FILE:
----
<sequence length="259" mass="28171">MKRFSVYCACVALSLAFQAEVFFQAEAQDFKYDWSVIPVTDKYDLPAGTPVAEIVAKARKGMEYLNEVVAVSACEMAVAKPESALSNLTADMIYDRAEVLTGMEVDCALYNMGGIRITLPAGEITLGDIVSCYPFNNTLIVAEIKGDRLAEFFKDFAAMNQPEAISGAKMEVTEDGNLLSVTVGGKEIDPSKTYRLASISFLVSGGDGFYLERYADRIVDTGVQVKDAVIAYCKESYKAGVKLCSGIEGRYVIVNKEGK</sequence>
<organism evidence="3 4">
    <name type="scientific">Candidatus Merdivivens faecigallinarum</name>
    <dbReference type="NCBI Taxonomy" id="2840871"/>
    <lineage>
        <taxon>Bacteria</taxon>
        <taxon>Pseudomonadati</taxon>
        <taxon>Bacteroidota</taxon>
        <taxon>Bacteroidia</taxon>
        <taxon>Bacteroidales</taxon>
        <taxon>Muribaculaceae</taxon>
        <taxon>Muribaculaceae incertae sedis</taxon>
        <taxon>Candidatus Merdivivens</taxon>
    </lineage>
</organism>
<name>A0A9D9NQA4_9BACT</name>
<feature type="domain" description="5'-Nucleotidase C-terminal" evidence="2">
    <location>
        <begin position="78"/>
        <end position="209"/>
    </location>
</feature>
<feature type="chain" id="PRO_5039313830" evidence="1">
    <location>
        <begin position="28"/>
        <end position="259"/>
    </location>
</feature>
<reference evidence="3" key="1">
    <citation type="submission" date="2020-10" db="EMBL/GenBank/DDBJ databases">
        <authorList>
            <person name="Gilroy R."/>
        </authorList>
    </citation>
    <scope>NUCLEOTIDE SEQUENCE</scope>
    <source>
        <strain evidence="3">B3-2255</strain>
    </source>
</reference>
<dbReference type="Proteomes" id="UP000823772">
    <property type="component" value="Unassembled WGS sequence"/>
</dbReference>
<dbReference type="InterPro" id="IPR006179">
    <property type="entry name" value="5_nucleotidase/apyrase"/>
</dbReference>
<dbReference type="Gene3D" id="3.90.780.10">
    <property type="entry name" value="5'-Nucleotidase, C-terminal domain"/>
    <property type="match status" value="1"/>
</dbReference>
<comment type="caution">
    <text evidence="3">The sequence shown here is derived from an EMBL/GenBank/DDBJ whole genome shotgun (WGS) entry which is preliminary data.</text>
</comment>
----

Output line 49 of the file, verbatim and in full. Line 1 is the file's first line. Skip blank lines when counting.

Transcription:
</dbReference>